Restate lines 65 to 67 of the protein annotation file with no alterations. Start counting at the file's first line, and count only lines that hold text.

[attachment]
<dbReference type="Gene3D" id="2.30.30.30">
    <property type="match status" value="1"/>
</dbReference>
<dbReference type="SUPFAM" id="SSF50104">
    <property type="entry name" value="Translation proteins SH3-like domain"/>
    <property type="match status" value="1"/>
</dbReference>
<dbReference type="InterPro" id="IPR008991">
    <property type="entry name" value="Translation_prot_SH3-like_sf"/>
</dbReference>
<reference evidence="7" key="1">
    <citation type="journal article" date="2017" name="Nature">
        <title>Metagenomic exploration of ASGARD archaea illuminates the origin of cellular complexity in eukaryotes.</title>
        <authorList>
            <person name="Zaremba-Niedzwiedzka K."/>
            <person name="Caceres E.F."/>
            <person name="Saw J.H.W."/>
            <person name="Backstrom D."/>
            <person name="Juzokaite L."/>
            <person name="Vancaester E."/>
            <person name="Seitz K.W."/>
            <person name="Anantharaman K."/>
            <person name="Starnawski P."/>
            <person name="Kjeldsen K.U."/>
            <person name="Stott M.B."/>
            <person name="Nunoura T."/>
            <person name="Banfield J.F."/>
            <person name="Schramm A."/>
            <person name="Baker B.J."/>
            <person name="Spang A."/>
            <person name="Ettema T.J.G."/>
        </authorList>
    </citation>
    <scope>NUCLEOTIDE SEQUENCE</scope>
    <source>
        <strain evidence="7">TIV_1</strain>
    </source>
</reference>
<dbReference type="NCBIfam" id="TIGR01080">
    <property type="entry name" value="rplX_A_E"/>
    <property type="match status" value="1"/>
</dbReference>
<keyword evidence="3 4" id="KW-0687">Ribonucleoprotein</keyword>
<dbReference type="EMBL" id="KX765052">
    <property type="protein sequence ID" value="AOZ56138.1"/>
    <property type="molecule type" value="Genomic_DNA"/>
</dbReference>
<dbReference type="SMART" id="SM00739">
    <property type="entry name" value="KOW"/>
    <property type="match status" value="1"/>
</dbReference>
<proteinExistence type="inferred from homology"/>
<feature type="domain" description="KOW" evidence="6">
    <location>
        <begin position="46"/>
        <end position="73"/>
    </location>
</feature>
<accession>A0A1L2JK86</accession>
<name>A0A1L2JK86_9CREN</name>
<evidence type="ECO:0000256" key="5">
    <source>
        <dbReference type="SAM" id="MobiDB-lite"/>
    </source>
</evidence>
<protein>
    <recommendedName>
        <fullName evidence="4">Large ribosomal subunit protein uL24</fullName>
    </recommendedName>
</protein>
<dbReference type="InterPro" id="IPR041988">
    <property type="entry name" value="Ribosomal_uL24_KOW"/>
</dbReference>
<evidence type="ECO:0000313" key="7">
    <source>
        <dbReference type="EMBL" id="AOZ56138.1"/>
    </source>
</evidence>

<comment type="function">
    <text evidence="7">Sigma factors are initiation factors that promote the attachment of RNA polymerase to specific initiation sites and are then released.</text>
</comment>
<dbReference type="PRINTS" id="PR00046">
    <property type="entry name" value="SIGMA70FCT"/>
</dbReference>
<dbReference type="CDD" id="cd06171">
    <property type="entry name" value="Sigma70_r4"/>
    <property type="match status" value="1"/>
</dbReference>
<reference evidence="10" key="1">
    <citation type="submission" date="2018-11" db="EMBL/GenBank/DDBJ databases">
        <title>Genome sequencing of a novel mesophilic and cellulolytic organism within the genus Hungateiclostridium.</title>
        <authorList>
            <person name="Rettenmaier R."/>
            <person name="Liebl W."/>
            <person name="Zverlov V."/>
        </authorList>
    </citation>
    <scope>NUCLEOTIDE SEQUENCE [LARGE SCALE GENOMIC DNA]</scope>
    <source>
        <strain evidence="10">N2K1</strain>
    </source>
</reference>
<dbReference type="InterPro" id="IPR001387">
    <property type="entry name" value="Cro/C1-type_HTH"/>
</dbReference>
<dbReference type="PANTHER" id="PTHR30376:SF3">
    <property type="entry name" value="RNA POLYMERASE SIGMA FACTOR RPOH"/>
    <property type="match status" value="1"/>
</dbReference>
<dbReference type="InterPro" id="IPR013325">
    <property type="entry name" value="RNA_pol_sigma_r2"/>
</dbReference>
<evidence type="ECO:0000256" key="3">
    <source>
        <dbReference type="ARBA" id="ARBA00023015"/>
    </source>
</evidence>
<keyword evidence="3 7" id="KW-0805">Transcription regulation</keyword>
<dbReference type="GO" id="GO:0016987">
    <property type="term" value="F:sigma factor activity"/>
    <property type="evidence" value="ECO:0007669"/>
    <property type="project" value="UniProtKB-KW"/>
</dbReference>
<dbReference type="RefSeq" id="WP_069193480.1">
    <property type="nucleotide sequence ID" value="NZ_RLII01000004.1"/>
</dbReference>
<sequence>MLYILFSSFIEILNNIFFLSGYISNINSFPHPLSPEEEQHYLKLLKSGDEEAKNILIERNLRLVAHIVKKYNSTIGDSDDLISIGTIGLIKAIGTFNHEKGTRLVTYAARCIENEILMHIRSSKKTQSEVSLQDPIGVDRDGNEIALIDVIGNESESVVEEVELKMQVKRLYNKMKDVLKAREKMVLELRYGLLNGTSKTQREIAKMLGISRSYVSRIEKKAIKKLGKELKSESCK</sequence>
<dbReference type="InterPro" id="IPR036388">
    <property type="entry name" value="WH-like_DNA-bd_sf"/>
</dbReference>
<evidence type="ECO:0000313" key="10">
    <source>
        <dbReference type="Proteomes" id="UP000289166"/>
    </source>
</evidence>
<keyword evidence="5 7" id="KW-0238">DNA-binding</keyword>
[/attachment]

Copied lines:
</evidence>
<protein>
    <recommendedName>